Let's say that there is a finite population of $N$ elements which are either $A$ or $B$ (equivalently this could be a binomial random variable with $N$ repetitions and unknown $P(A)=\theta$).

If I sample $N_0$ elements of the population ($N_0 < N$) with no repetition, the sample mean of the number of elements that are $A$ is denoted by $\hat{\theta}_{A,N_0}$. From basic statistics, $\hat{\theta}_{A,N_0}$ is normally distributed with mean $\theta$ and variance $\sigma_{N_0}=\sqrt{\frac{\theta(1-\theta)}{N_0}}$. However, since $\theta$ is unknown, the sample variance is used $\hat\sigma_{N_0}=\sqrt{\frac{\hat\theta_{A,N_0}(1-\hat\theta_{A,N_0})}{N_0}}$ instead of $\sigma_{N_0}$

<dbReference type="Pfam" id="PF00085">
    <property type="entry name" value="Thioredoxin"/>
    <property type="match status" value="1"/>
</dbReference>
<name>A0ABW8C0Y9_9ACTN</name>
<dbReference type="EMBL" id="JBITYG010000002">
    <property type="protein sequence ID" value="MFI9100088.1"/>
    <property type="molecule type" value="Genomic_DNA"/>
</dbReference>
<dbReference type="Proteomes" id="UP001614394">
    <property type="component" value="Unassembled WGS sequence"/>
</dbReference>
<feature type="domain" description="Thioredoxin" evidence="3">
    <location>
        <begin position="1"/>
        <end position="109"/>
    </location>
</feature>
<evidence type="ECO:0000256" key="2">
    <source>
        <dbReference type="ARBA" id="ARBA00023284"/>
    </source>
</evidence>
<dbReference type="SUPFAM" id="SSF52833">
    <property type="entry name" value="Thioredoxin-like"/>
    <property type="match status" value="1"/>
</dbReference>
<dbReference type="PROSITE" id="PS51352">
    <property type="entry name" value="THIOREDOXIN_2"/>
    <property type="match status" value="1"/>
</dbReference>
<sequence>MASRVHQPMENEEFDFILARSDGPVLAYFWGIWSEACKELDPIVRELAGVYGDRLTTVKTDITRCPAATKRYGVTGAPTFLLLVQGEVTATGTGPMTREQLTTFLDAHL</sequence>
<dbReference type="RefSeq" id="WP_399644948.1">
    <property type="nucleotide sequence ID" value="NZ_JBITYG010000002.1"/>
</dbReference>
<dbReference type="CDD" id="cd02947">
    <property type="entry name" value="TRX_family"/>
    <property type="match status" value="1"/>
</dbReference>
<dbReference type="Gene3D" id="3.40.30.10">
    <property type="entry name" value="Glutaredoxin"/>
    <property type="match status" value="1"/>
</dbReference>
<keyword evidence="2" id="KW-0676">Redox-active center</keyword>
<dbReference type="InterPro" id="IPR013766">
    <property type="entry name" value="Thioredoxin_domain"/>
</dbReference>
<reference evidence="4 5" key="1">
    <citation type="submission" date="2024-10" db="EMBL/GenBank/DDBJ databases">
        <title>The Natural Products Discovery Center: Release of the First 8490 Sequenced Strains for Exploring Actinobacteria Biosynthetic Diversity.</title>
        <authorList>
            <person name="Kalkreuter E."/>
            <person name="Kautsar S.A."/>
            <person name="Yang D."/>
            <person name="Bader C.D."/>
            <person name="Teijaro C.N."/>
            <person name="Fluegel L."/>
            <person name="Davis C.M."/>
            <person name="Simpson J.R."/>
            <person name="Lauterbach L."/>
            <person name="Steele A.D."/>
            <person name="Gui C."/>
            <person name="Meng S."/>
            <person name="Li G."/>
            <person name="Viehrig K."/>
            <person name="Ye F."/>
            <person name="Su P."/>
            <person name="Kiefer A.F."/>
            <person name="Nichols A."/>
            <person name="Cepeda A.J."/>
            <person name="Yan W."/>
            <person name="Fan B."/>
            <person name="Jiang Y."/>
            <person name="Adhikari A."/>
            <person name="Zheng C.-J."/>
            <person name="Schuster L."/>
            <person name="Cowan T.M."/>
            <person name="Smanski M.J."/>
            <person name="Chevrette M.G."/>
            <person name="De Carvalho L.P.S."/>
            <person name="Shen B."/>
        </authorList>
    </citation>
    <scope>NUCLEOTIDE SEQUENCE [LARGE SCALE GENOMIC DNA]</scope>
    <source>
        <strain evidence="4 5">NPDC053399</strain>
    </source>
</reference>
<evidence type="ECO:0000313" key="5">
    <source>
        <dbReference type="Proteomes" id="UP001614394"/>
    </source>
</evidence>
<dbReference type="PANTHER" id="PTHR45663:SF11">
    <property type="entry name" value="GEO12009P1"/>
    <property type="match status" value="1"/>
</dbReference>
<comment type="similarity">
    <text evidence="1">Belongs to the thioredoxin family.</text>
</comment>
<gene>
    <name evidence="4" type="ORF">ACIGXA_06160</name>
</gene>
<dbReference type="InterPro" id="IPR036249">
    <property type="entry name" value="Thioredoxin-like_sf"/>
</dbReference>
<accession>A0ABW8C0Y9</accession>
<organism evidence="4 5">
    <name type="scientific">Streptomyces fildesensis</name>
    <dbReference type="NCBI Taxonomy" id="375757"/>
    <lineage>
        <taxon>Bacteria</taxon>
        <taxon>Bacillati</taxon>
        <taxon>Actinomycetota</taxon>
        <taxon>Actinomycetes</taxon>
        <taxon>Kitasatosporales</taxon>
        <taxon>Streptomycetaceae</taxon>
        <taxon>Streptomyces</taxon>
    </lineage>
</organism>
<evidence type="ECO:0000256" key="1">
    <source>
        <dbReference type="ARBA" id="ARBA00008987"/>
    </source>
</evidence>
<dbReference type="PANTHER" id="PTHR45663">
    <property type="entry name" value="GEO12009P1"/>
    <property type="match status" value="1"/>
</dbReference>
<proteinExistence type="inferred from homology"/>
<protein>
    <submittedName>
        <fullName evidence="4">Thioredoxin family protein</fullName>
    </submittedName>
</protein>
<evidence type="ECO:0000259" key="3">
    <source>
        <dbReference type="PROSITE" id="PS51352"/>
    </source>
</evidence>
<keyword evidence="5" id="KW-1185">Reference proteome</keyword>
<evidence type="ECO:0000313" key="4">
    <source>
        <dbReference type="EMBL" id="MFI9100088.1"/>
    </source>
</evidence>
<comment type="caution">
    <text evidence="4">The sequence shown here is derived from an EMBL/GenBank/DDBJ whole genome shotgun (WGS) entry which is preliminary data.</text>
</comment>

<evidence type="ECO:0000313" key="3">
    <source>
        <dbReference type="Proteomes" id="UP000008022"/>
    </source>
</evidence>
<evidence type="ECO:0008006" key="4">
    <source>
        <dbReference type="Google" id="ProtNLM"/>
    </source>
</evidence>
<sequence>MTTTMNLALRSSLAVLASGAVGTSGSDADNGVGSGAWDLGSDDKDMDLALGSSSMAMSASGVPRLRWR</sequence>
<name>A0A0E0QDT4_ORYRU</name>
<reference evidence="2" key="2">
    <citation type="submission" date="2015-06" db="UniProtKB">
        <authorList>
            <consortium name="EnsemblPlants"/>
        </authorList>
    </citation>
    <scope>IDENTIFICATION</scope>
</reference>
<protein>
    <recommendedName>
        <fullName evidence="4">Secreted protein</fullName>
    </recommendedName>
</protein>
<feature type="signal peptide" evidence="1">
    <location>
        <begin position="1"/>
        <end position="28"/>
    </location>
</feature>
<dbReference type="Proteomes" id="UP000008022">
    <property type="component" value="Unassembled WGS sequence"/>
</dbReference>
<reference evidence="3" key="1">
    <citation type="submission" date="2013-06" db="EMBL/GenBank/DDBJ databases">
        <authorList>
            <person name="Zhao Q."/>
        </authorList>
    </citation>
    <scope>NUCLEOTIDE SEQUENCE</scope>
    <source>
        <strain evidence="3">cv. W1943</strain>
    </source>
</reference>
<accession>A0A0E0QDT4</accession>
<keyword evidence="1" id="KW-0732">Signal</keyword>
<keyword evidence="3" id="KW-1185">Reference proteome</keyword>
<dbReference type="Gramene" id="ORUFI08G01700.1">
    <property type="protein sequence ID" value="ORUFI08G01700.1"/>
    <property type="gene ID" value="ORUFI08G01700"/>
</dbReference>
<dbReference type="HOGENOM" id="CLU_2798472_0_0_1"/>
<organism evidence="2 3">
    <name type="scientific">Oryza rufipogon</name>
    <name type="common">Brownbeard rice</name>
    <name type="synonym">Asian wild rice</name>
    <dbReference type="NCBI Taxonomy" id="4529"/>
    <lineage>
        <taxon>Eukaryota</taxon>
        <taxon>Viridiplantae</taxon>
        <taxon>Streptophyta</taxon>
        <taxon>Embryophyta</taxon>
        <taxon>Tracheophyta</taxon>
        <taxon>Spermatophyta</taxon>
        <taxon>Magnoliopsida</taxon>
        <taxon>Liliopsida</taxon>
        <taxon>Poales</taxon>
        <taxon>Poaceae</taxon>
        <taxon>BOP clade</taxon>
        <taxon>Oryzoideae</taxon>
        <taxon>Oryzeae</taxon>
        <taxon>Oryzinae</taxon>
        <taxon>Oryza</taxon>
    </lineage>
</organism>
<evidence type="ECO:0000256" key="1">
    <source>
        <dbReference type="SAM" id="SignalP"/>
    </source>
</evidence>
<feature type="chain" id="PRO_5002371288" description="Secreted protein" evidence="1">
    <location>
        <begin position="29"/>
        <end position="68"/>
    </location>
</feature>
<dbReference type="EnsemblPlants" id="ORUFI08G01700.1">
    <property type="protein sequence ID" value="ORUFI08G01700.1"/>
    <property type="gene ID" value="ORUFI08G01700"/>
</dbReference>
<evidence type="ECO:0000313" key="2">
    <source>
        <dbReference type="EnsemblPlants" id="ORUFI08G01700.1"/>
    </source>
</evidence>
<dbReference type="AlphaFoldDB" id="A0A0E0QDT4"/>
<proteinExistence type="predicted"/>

Given $\hat{\theta}_{A,N_0}$, $\hat\sigma_{N_0}$, and $N_0$: I want to compute the sample mean distribution of the number elements which are $A$ in the rest of the population (those elements that have not been sampled). That is the distribution of $\hat\theta_{A,\bar{N}_0}$, where $\bar{N}_0=N-N_0$ elements.

As with $\hat{\theta}_{A,N_0}$, I know that $\hat{\theta}_{A,\bar{N}_0}$ is normally distributed with mean $\theta$ and variance $\sigma_{\hat{N}_0}$.

I can get a confidence interval for $\theta$, that is, $\theta \in \hat{\theta}_{A,N_0} \pm \delta $, using $\hat{\theta}_{A,N_0}$, $\hat\sigma_{N_0}$, and the fact that $\hat{\theta}_{A,N_0}$ is the realization of a normal random variable.

Finally, I have that $\hat{\theta}_{A,\bar{N}_0}$ is normally distributed, with mean in the interval $\hat{\theta}_{A,N_0} \pm \delta$ and variance $\sigma_{\bar{N}_0}$ (which since depends on the mean is an interval as well).

My questions are: 1) is my rationale ok?, and 2) can I get more information about the distribution of $\hat{\theta}_{A,\bar{N}_0}$ ?



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